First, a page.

Oil Retailers Are Big Winners of U.S. Refinery Strike

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By Jacob Maslow

oil refinery in the eveningIf the current U.S. refinery strike continues to widen and drag out, the big winner might be U.S. gasoline distributors and retailers. The refinery strike would extend zero or low production periods at major refineries. This can lower local gasoline supplies. Whenever local supplies decrease and demand either remains the same or increases, the price of gasoline would go up. This can lead to a windfall for U.S. refiners and distributors. Of course, this price movement won’t be across the board. Considering how regional America’s oil refinery operations are, at most, the impact of the strike’s supply disruption would be regional.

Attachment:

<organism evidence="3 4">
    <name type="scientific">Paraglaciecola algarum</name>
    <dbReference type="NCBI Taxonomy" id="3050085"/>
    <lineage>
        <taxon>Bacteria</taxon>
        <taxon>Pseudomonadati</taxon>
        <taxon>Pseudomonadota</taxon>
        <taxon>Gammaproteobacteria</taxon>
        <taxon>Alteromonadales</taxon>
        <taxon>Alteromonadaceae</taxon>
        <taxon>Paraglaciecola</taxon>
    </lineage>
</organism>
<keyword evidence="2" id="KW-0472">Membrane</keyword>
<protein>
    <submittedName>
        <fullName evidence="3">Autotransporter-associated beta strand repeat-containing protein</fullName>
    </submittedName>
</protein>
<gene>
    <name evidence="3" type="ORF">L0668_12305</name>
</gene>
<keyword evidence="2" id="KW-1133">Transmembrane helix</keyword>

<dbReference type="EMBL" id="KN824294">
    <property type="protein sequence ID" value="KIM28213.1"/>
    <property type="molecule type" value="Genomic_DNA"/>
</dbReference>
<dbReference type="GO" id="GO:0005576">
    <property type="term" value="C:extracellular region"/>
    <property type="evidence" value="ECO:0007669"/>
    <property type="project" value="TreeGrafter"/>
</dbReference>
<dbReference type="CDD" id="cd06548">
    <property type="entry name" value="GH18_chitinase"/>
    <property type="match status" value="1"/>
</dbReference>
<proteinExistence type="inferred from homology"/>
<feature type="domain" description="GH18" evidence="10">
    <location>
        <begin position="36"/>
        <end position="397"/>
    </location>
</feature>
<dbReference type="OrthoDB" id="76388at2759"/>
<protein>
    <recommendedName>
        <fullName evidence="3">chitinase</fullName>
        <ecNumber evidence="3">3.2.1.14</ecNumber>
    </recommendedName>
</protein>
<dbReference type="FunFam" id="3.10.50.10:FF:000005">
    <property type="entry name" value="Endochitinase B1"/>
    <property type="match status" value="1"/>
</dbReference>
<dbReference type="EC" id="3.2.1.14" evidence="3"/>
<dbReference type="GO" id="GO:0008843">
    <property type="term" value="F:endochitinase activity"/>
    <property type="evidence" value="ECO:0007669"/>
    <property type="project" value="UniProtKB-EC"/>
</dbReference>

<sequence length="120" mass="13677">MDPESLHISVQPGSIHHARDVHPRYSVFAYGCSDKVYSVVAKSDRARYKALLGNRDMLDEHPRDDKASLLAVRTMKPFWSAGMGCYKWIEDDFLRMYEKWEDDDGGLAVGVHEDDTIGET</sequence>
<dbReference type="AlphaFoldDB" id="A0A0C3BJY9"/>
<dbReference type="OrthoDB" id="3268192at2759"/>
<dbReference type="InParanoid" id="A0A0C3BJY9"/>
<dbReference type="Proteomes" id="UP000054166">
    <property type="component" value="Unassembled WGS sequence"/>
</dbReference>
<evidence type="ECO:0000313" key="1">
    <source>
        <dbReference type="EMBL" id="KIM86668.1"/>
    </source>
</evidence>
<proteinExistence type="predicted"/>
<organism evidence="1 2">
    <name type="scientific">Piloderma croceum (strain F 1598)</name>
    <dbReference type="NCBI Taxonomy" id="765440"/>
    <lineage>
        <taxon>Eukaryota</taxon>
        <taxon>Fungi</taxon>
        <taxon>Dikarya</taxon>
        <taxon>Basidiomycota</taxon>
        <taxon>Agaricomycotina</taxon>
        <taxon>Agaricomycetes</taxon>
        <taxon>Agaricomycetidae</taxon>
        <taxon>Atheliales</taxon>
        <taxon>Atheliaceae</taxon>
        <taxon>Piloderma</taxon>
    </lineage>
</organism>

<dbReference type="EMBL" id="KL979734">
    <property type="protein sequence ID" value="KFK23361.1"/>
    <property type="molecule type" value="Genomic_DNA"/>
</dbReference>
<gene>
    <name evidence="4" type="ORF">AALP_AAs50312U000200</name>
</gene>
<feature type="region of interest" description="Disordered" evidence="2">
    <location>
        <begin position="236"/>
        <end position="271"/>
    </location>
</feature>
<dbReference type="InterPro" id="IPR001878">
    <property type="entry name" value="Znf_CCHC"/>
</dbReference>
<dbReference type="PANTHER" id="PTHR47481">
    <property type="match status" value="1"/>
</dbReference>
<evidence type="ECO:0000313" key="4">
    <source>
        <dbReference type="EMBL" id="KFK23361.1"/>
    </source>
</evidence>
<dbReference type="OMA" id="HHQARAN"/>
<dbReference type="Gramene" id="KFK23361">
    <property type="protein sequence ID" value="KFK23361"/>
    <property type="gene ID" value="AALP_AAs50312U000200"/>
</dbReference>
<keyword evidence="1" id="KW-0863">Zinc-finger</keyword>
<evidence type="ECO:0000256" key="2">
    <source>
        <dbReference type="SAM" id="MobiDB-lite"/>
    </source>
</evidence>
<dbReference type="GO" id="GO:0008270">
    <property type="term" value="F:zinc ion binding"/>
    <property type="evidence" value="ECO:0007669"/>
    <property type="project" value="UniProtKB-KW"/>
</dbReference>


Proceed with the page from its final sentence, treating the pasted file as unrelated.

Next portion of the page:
This is why I believe there is really no rush to get the refinery strike resolved anytime soon. What is the point? Refinery workers want pay and benefits improvements, while retailers are facing declining prices at the pump. They have all the interest in the world to hold out until the very last minute, in a bid to dry up existing local gasoline supplies. They are hardly in a rush to crank up their costs. Once gasoline supplies have reached a really low level, the price of gasoline at the pump will spike up. It is in their interest to keep dragging their feet as far as a resolution to the strike is concerned.

Regardless of whether or not you believe that the position of the striking workers is legitimate, one thing is clear. The strike is hurting them more than the oil retailers. The resulting spike in prices can only benefit the refinery owners and gasoline retailers.

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